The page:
mgostin Posted 18 Mar 2013 , 1:33am

Hello!

 

looking to buy a 'garment' steamer for steaming my fondant cakes however not sure what brand or type is best suited for cake decorating - any opinions or advice would be appreciated!

 

thank you! 

12 replies
ecb8r2 Posted 14 Apr 2013 , 1:31am

I've never tried a steamer, but I just spray a light mist over the whole cake with a spray bottle before I do any of the piping and it works great.

milkmaid42 Posted 14 Apr 2013 , 1:59am

I just purchased an inexpensive Conaire from WalMart. It works fine for setting colors on gumpaste and removing powdered sugar off fondant, or applying a soft sheen. I find it invaluable when making gumpaste flowers. In the event it should spit water drops, (tho it hasn't, I was just cautioned that it might), I hold the object at enough of a distance to avoid the drops.

 

I keep it hanging on a cup hook off the edge of my work table where it is easily accessible.

 

Jan

mgostin Posted 14 Apr 2013 , 2:11am

milkmaid42 - do you find the sheen stays? do you get a gloss that is permanent or does it just dry up in a couple of hours? thank you!

milkmaid42 Posted 14 Apr 2013 , 1:43pm

I suppose "sheen" isn't exactly the proper word to use. No, it doesn't really stay, but after it dries it appears smoother, cleaner and somehow fresher. If I want a high sheen I use Confectioners Glaze applied from the bottle with a brush, or edible lacquer from a can. For a softer finish, I use super pearl dust applied with a pump brush or soft make-up brush.

 

My favorite use of the steamer is to set the colors on gum paste flowers. Be careful not to hold the flower in the steam too long or it will soften the petals. Repeatedly dusting and steaming can intensify the color and add a velvety appearance.

 

If you are looking for various ways to make something shine, here is a list of alternatives you might be interested in. I probably exceeded the scope of your question, but yes, I do find my cheap little Conaire a valuable part of my cake toy collection. :)

 

Jan 

 

 

                                   Edible varnish, glazes

1 t. gelatin

3 t. water

1 t. liquid glucose

 

Sprinkle gelatin in the water. Let stand until it becomes spongy.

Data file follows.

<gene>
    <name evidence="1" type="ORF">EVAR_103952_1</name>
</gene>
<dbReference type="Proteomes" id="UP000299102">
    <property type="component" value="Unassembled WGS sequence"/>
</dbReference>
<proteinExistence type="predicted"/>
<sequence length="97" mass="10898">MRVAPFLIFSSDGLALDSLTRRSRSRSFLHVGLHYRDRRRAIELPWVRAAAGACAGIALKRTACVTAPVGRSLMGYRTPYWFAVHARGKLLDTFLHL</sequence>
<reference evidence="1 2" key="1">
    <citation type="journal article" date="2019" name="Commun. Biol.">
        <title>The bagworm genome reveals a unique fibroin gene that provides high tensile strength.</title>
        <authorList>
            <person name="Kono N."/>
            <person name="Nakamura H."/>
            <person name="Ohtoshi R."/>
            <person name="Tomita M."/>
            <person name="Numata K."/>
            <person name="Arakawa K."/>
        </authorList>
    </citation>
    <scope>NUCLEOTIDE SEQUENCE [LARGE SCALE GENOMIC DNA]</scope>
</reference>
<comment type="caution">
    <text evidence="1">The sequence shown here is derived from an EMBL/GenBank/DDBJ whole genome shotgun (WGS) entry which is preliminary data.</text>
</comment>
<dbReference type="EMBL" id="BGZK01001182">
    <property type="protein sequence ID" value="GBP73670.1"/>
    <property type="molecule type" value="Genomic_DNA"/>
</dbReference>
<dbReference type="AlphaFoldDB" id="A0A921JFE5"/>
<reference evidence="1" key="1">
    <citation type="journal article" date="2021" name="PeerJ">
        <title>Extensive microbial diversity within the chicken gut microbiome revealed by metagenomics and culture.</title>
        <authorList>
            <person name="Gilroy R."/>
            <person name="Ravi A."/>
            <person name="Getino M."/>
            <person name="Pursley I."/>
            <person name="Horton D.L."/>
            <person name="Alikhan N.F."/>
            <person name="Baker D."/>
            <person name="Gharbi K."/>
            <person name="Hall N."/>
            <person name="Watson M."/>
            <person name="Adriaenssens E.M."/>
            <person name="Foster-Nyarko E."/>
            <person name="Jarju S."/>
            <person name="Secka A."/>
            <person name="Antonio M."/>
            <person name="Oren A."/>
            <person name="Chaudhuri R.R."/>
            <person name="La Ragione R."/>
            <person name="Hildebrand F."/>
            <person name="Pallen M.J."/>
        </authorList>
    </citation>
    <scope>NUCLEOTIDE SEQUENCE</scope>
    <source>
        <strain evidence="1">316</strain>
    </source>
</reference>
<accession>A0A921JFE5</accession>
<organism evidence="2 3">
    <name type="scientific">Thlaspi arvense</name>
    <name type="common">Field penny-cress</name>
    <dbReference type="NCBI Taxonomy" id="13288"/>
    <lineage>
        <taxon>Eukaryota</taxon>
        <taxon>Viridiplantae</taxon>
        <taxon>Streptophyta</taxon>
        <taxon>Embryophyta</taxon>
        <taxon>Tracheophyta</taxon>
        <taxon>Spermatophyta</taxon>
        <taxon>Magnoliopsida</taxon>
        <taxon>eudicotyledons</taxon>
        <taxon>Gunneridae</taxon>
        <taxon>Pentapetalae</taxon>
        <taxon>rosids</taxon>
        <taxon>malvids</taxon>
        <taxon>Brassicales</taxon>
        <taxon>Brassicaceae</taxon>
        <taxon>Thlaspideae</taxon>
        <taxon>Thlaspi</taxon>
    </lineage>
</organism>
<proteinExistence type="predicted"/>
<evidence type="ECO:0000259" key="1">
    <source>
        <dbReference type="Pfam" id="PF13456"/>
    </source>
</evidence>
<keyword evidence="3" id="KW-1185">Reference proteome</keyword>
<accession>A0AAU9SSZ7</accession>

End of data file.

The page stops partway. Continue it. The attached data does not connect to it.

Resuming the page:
Dissolve until clear over hot, not boiling water, Add the liquid

glucose and stir until ingredients are well combined.

Pour this mixture into an airtight container.

The mixture will get very stiff. To use it, heat the varnish in a

container of hot, not boiling, water. Paint onto the item to be varnished while

the mixture is still hot. The edible varnish should NOT be kept in the refrigerator.

 

 piping gel and vodka

Put piping gel in the micowave to soften it and then add vodka to thin it,

the vodka will remove any sticky out of the piping gel just paint it on with

a brush it leaves a great shine

 

 

VODKA / CORN SYRUP

50/50 Vodka and corn syrup

 

LEAF & FLOWER SHINE (Gum Arabic)   

In a small jar put 2 T. Water. Sprinkle over top 1 T. Gum Arabic. DO NOT STIR. The next day will be a liquid. You can paint it on leaves for great shine. Color leaves then paint on a light coat with soft brush.

If you have left over, leave lid off and let dry. Next time add little water. Let sit overnight, etc.

 

PAM

Just spray with a coat of Pam.

mlmccoy1 Posted 14 Aug 2013 , 5:31pm

Thank you for sharing you ideas.  I am working on starting my own cake business with my Aunt.  This was very helpful.

AZCouture Posted 14 Aug 2013 , 6:38pm

AIf I may, steaming cakes is something that most of us groan at. Unless you're trying to remove corn starch marks, or need an actual shiny effect for a purse or shoe that is shiny in real life, don't steam your cakes. It's not a nice effect. Really just trying to be helpful and get you going on a good path.

MBalaska Posted 14 Aug 2013 , 7:17pm

Milkmaid43: great info on homemade glaze for cakes & flowers. nice tips.

 

AZCouture: It was quite a shock when I first saw TV cake decorators using the same fabric steamer on fondant cakes, that I use to 'block' my crochet doilies, and knitting.  Can't think of a single food that I that shines like nail polish, shoes, or purses.  Even cookie glaze doesn't look like a steam blasted fondant.

AZCouture Posted 14 Aug 2013 , 7:28pm

AI blame Buddy.

Annabakescakes Posted 14 Aug 2013 , 7:34pm

ADid anyone see the episode of the first "Next Great Baker" when that guy slopped water all over his cake and said he was confident his cake was all that because it looked like "it had been steamed"? I don't like Buddy because he is arrogant but I cracked up when he said something like-dude your cake looks terrible with all that water on it! Thats not going to dry and go away!

mlmccoy1 Posted 19 Aug 2013 , 4:49am
Quote:
Originally Posted by AZCouture 

If I may, steaming cakes is something that most of us groan at. Unless you're trying to remove corn starch marks, or need an actual shiny effect for a purse or shoe that is shiny in real life, don't steam your cakes. It's not a nice effect. Really just trying to be helpful and get you going on a good path.

 



Thank you.  I appreciate the advice. 

icon_smile.gif

Babbo Posted 19 Aug 2013 , 8:25am

I just use a ediable shine spray to make it look "wet"

scrumdiddlycakes Posted 19 Aug 2013 , 8:51am
Quote:
Originally Posted by Annabakescakes 

Did anyone see the episode of the first "Next Great Baker" when that guy slopped water all over his cake and said he was confident his cake was all that because it looked like "it had been steamed"? I don't like Buddy because he is arrogant but I cracked up when he said something like-dude your cake looks terrible with all that water on it! Thats not going to dry and go away!


That's the only episode I have ever actually fully watched, I think of it every time I see a lacquered up cake, and giggle... He was just so confident.

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